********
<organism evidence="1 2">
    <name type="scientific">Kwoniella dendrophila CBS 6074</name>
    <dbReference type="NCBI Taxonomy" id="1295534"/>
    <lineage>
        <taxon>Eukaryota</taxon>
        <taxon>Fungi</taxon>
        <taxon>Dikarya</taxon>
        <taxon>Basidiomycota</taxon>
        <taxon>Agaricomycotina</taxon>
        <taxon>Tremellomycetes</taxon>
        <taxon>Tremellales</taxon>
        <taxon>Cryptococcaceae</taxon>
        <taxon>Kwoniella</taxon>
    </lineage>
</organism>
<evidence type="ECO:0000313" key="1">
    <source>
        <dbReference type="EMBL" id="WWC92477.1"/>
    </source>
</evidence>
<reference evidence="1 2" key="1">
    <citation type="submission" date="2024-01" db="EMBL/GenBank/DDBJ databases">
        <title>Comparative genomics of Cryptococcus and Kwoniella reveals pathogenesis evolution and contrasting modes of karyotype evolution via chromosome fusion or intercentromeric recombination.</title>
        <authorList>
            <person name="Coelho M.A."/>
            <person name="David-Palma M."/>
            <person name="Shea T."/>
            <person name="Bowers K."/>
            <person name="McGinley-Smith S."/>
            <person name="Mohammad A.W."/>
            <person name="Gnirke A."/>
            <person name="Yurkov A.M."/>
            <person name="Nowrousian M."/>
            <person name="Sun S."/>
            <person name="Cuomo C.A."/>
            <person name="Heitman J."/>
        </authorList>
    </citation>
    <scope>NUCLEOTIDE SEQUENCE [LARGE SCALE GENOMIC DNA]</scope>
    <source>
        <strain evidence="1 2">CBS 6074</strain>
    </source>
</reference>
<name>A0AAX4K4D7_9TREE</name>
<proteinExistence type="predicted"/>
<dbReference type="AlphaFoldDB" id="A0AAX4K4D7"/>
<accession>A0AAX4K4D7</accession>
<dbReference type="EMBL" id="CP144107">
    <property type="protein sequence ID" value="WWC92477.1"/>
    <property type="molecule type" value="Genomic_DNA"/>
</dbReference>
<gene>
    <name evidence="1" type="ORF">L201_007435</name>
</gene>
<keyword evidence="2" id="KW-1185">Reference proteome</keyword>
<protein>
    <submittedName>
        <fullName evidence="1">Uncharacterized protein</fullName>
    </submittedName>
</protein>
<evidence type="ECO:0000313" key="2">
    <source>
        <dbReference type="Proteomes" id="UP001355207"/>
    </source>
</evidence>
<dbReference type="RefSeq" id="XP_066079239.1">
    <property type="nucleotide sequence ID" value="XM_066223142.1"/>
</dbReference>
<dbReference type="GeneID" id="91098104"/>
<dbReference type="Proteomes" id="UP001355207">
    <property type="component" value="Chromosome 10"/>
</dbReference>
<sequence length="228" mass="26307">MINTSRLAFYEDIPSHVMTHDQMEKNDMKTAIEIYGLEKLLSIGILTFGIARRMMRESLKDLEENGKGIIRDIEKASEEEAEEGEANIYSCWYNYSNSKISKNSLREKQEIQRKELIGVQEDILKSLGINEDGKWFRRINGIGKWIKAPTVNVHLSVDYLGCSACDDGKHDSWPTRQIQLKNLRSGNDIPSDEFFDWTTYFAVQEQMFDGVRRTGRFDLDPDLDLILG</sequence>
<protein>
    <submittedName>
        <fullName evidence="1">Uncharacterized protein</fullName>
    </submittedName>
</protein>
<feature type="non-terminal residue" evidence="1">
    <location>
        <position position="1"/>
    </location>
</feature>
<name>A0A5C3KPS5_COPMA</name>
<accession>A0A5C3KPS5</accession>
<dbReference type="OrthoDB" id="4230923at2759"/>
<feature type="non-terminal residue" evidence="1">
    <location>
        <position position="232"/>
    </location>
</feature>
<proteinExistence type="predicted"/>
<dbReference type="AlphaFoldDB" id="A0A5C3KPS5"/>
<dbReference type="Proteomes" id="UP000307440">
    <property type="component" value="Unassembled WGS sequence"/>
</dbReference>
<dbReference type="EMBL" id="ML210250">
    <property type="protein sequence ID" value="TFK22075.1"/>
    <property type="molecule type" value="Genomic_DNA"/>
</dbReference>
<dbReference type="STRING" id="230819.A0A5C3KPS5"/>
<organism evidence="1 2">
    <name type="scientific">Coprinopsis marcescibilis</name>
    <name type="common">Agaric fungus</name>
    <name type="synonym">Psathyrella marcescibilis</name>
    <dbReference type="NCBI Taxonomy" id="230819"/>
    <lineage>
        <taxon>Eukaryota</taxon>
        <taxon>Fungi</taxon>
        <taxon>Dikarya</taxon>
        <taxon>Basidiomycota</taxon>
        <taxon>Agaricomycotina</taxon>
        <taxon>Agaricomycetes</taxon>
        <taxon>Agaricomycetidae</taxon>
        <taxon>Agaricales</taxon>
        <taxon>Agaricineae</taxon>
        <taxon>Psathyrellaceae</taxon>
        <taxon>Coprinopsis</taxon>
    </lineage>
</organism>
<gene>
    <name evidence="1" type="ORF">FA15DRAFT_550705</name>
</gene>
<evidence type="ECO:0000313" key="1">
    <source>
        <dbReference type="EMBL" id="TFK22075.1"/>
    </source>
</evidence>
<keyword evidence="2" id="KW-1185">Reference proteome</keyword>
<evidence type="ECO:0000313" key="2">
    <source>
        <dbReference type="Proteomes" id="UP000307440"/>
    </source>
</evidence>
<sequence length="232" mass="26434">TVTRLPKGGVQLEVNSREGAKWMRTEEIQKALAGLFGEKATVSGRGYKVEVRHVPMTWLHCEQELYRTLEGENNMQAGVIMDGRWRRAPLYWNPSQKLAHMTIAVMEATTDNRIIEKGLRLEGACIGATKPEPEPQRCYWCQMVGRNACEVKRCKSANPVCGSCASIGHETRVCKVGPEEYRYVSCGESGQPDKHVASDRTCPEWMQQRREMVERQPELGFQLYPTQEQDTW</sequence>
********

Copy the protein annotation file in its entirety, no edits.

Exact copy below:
<organism evidence="1 2">
    <name type="scientific">Kwoniella dendrophila CBS 6074</name>
    <dbReference type="NCBI Taxonomy" id="1295534"/>
    <lineage>
        <taxon>Eukaryota</taxon>
        <taxon>Fungi</taxon>
        <taxon>Dikarya</taxon>
        <taxon>Basidiomycota</taxon>
        <taxon>Agaricomycotina</taxon>
        <taxon>Tremellomycetes</taxon>
        <taxon>Tremellales</taxon>
        <taxon>Cryptococcaceae</taxon>
        <taxon>Kwoniella</taxon>
    </lineage>
</organism>
<evidence type="ECO:0000313" key="1">
    <source>
        <dbReference type="EMBL" id="WWC92477.1"/>
    </source>
</evidence>
<reference evidence="1 2" key="1">
    <citation type="submission" date="2024-01" db="EMBL/GenBank/DDBJ databases">
        <title>Comparative genomics of Cryptococcus and Kwoniella reveals pathogenesis evolution and contrasting modes of karyotype evolution via chromosome fusion or intercentromeric recombination.</title>
        <authorList>
            <person name="Coelho M.A."/>
            <person name="David-Palma M."/>
            <person name="Shea T."/>
            <person name="Bowers K."/>
            <person name="McGinley-Smith S."/>
            <person name="Mohammad A.W."/>
            <person name="Gnirke A."/>
            <person name="Yurkov A.M."/>
            <person name="Nowrousian M."/>
            <person name="Sun S."/>
            <person name="Cuomo C.A."/>
            <person name="Heitman J."/>
        </authorList>
    </citation>
    <scope>NUCLEOTIDE SEQUENCE [LARGE SCALE GENOMIC DNA]</scope>
    <source>
        <strain evidence="1 2">CBS 6074</strain>
    </source>
</reference>
<name>A0AAX4K4D7_9TREE</name>
<proteinExistence type="predicted"/>
<dbReference type="AlphaFoldDB" id="A0AAX4K4D7"/>
<accession>A0AAX4K4D7</accession>
<dbReference type="EMBL" id="CP144107">
    <property type="protein sequence ID" value="WWC92477.1"/>
    <property type="molecule type" value="Genomic_DNA"/>
</dbReference>
<gene>
    <name evidence="1" type="ORF">L201_007435</name>
</gene>
<keyword evidence="2" id="KW-1185">Reference proteome</keyword>
<protein>
    <submittedName>
        <fullName evidence="1">Uncharacterized protein</fullName>
    </submittedName>
</protein>
<evidence type="ECO:0000313" key="2">
    <source>
        <dbReference type="Proteomes" id="UP001355207"/>
    </source>
</evidence>
<dbReference type="RefSeq" id="XP_066079239.1">
    <property type="nucleotide sequence ID" value="XM_066223142.1"/>
</dbReference>
<dbReference type="GeneID" id="91098104"/>
<dbReference type="Proteomes" id="UP001355207">
    <property type="component" value="Chromosome 10"/>
</dbReference>
<sequence length="228" mass="26307">MINTSRLAFYEDIPSHVMTHDQMEKNDMKTAIEIYGLEKLLSIGILTFGIARRMMRESLKDLEENGKGIIRDIEKASEEEAEEGEANIYSCWYNYSNSKISKNSLREKQEIQRKELIGVQEDILKSLGINEDGKWFRRINGIGKWIKAPTVNVHLSVDYLGCSACDDGKHDSWPTRQIQLKNLRSGNDIPSDEFFDWTTYFAVQEQMFDGVRRTGRFDLDPDLDLILG</sequence>
<protein>
    <submittedName>
        <fullName evidence="1">Uncharacterized protein</fullName>
    </submittedName>
</protein>
<feature type="non-terminal residue" evidence="1">
    <location>
        <position position="1"/>
    </location>
</feature>
<name>A0A5C3KPS5_COPMA</name>
<accession>A0A5C3KPS5</accession>
<dbReference type="OrthoDB" id="4230923at2759"/>
<feature type="non-terminal residue" evidence="1">
    <location>
        <position position="232"/>
    </location>
</feature>
<proteinExistence type="predicted"/>
<dbReference type="AlphaFoldDB" id="A0A5C3KPS5"/>
<dbReference type="Proteomes" id="UP000307440">
    <property type="component" value="Unassembled WGS sequence"/>
</dbReference>
<dbReference type="EMBL" id="ML210250">
    <property type="protein sequence ID" value="TFK22075.1"/>
    <property type="molecule type" value="Genomic_DNA"/>
</dbReference>
<dbReference type="STRING" id="230819.A0A5C3KPS5"/>
<organism evidence="1 2">
    <name type="scientific">Coprinopsis marcescibilis</name>
    <name type="common">Agaric fungus</name>
    <name type="synonym">Psathyrella marcescibilis</name>
    <dbReference type="NCBI Taxonomy" id="230819"/>
    <lineage>
        <taxon>Eukaryota</taxon>
        <taxon>Fungi</taxon>
        <taxon>Dikarya</taxon>
        <taxon>Basidiomycota</taxon>
        <taxon>Agaricomycotina</taxon>
        <taxon>Agaricomycetes</taxon>
        <taxon>Agaricomycetidae</taxon>
        <taxon>Agaricales</taxon>
        <taxon>Agaricineae</taxon>
        <taxon>Psathyrellaceae</taxon>
        <taxon>Coprinopsis</taxon>
    </lineage>
</organism>
<gene>
    <name evidence="1" type="ORF">FA15DRAFT_550705</name>
</gene>
<evidence type="ECO:0000313" key="1">
    <source>
        <dbReference type="EMBL" id="TFK22075.1"/>
    </source>
</evidence>
<keyword evidence="2" id="KW-1185">Reference proteome</keyword>
<evidence type="ECO:0000313" key="2">
    <source>
        <dbReference type="Proteomes" id="UP000307440"/>
    </source>
</evidence>
<sequence length="232" mass="26434">TVTRLPKGGVQLEVNSREGAKWMRTEEIQKALAGLFGEKATVSGRGYKVEVRHVPMTWLHCEQELYRTLEGENNMQAGVIMDGRWRRAPLYWNPSQKLAHMTIAVMEATTDNRIIEKGLRLEGACIGATKPEPEPQRCYWCQMVGRNACEVKRCKSANPVCGSCASIGHETRVCKVGPEEYRYVSCGESGQPDKHVASDRTCPEWMQQRREMVERQPELGFQLYPTQEQDTW</sequence>